Masters of any field are not born, they are made. However, some individuals possess attributes which cause them to be ahead of the crowd. Those who are leaders in their field have become so because they recognize there is always another way to hone and define their abilities. Mari Lappalainen is this type of professional. Although she has many films and television productions to her credit, Gehenna: Where Death Lives was her first horror film as Production Designer. Director Hiroshi Katagiri recognized her talent as well as the opportunity for her to experience a new genre of film, partly due to his own experience. The film is also Katagiri’s directorial debut, which meant he took care to insulate himself with a crew he completely trusted. Lappalainen is known for her work as an Art Director on films such as: Danny Boy, Share, Awaken, and others but has been working increasingly as a Production Designer crafting the look of a film early on. Katagiri is lauded for his special effects makeup career (working with Steven Spielberg on Jurassic Park, A.I., and War of the Worlds as well as films with Rob Marshal, Guillermo del Toro, Sam Raimi, and others). There was a kinship shared between Lappalainen and Katagiri as talent recognized talent. With Gehenna, the results were entertaining, chilling, and culture blending. A great deal of this is a result of the look of the aesthetics of the film which Mari and Hiroshi worked so hard to create.

Gehenna is the story of a group of American real estate developers who travel to Saipan to scout land on which to build their next hotel resort. Unknown to the group, the area is sacred land that had been cursed centuries ago. They cross paths with an old Japanese WW2 bunker and enter to see if this will be an issue for their development. Soon, the door gets shut and the team is at the mercy of the curse; a curse which states that the last one alive loses and must face eternity alone in the dark. Although the film’s setting is on this Pacific island, the actual filming took place in Los Angeles. Director Hiroshi Katagiri is a stickler for authenticity. This meant that he took Lappalainen, as well as the Cinematographer, and Line Producer on a trip to Saipan to get a feel for how the set should be. Mari recalls, “The story was set in Saipan, on a small island across the world with significant WW2 memories. To get the feel of Saipan, their history of the war, and get accurate references for our Japanese bunker set to be built in Los Angeles, we flew to Saipan in early September. We scouted our filming locations there and photographed old war time bunkers and materials/finishes for reference. As almost everything in prop and set dressing wise was Japanese, I spent a few days in Tokyo to look for our hero props and set dressing references from museums and archives of the war period.”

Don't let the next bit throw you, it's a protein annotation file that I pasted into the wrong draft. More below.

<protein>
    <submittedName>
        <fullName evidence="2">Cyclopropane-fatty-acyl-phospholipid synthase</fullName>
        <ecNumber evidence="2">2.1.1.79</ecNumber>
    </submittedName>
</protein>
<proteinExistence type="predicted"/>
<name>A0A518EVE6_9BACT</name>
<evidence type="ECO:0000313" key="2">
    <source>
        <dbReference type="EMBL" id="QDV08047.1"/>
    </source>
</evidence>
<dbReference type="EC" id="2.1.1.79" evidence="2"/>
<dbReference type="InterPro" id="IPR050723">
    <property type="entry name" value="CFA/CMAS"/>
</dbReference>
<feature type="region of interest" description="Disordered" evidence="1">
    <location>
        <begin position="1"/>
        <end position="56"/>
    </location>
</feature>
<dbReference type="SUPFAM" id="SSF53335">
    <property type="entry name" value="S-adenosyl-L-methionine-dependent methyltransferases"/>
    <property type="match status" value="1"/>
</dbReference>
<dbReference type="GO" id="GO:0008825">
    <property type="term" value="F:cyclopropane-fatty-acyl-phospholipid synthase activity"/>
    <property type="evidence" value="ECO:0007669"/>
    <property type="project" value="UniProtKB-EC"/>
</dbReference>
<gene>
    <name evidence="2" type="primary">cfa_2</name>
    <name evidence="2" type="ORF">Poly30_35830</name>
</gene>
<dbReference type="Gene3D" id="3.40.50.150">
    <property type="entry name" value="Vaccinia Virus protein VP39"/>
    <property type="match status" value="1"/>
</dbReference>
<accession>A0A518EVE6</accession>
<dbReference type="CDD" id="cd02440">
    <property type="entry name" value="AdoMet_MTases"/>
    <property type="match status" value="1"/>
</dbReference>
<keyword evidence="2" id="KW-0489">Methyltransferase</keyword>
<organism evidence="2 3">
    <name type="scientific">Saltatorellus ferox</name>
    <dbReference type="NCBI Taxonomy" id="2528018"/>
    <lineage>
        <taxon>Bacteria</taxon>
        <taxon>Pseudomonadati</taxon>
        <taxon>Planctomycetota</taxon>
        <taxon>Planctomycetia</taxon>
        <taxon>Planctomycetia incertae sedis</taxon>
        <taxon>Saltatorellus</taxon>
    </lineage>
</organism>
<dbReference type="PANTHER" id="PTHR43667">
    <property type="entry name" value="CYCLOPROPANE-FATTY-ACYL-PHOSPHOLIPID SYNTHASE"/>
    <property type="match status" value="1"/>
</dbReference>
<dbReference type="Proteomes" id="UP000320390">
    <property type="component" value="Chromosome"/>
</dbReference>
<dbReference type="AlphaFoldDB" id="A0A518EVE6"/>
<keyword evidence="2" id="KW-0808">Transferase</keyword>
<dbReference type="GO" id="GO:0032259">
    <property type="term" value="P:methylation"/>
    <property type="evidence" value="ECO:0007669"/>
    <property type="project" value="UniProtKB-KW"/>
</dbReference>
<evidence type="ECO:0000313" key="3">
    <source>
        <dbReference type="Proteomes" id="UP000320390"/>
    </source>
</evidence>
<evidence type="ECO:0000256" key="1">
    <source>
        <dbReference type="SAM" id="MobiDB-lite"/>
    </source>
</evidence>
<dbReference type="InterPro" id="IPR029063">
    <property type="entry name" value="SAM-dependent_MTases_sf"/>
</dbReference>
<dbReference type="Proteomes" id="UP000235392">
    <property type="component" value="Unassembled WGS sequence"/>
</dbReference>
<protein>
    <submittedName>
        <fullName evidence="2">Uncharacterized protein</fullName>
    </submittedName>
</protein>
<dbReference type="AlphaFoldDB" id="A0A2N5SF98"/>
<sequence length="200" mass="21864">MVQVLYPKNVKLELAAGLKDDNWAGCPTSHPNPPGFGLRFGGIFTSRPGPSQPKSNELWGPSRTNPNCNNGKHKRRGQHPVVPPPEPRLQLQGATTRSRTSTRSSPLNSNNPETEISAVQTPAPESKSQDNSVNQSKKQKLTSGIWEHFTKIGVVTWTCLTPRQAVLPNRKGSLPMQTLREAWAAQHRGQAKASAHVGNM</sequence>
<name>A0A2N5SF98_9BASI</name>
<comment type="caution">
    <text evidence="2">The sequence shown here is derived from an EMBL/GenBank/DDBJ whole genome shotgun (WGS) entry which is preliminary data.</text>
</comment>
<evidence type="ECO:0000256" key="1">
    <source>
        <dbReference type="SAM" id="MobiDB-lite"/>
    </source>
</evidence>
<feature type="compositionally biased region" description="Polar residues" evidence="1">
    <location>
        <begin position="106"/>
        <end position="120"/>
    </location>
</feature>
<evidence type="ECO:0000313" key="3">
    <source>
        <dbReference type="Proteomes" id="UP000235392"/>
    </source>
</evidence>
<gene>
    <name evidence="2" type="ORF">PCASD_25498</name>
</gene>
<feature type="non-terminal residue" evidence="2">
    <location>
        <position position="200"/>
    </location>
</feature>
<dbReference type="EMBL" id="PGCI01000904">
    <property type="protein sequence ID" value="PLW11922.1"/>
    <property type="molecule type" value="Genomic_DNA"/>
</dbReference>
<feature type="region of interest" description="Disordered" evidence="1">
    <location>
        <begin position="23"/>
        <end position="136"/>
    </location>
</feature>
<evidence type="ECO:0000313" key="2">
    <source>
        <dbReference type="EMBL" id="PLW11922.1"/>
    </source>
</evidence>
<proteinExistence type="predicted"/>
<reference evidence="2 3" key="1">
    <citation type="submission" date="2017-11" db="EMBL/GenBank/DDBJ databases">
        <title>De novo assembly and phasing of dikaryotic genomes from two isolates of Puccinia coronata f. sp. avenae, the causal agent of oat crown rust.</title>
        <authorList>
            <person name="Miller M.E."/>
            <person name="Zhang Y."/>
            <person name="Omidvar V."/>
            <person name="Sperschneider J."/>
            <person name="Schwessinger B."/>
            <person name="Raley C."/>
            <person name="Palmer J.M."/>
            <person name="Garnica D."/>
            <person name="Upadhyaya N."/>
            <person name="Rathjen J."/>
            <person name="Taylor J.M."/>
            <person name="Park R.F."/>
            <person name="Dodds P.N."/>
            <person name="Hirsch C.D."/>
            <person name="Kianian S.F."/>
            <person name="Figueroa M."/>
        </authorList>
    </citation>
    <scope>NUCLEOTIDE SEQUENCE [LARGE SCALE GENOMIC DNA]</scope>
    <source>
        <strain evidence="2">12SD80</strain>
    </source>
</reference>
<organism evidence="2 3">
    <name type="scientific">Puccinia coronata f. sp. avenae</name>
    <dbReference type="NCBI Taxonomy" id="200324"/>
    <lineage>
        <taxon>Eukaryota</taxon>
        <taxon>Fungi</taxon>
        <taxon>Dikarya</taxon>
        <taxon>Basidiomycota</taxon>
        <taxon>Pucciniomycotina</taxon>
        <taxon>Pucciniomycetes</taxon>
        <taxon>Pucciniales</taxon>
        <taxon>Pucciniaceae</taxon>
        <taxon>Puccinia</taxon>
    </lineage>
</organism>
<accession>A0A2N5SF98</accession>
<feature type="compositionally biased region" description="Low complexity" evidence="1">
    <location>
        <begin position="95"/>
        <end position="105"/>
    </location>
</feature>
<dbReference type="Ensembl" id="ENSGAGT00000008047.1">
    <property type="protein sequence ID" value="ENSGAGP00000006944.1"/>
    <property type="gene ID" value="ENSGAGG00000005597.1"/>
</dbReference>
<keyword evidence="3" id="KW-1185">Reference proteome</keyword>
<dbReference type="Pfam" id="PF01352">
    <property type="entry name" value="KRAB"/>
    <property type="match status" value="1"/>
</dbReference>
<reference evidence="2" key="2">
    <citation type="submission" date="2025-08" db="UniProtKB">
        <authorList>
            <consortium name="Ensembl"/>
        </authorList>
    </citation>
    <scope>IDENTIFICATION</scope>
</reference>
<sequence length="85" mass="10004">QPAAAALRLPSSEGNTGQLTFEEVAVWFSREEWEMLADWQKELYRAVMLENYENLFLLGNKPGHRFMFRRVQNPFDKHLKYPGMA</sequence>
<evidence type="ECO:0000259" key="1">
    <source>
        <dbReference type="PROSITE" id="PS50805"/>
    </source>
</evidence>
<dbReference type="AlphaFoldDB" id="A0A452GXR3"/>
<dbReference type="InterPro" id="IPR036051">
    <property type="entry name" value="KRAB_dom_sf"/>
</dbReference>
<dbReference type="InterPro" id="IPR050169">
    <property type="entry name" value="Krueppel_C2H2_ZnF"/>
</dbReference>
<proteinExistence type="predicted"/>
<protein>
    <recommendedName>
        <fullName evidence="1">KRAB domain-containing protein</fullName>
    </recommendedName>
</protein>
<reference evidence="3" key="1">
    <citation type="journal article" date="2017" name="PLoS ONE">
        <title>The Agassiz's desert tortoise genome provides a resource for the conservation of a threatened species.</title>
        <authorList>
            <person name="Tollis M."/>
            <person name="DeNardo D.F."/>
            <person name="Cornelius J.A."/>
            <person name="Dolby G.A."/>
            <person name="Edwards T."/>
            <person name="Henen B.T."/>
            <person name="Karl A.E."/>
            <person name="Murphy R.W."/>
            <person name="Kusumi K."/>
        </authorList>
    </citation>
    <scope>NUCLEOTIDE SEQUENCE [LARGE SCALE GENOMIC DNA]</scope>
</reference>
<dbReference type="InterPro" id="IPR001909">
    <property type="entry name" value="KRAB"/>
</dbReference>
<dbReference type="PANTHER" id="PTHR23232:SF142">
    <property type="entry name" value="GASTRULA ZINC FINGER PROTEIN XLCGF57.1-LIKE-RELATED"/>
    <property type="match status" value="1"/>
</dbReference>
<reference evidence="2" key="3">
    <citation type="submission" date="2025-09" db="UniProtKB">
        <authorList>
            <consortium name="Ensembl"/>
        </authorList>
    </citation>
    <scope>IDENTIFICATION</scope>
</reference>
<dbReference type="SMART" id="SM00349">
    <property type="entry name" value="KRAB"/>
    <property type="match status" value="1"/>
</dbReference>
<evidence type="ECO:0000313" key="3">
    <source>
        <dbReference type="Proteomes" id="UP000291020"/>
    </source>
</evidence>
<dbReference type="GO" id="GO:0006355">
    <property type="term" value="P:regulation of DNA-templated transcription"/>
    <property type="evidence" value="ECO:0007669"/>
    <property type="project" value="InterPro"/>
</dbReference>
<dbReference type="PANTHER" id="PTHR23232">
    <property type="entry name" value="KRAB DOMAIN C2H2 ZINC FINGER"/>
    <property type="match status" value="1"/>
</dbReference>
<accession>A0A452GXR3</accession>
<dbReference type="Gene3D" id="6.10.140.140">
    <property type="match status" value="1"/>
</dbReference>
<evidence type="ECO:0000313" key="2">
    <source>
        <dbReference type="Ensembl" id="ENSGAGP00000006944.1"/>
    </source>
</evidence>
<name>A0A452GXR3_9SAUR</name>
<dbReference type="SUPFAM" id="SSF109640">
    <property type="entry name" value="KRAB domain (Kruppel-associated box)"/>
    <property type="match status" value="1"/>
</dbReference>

As Production Designer, Lappalainen used some modern tools to give Hiroshi and the crew the most realistic sense of what the set should look like. Mari comments, “For Gehenna, I did the 3D modeling myself, adding textures to the model to show the director what we would be expecting and helped him to develop ideas for the storyboards and imagine the blocking for the action. It took a lot of research, especially for the small details as it was a Japanese WW2 bunker. There were no standing sets in Los Angeles like this so we had to create if from scratch. We looked at Japanese war movies and went to museums to learn about Japan at this time.”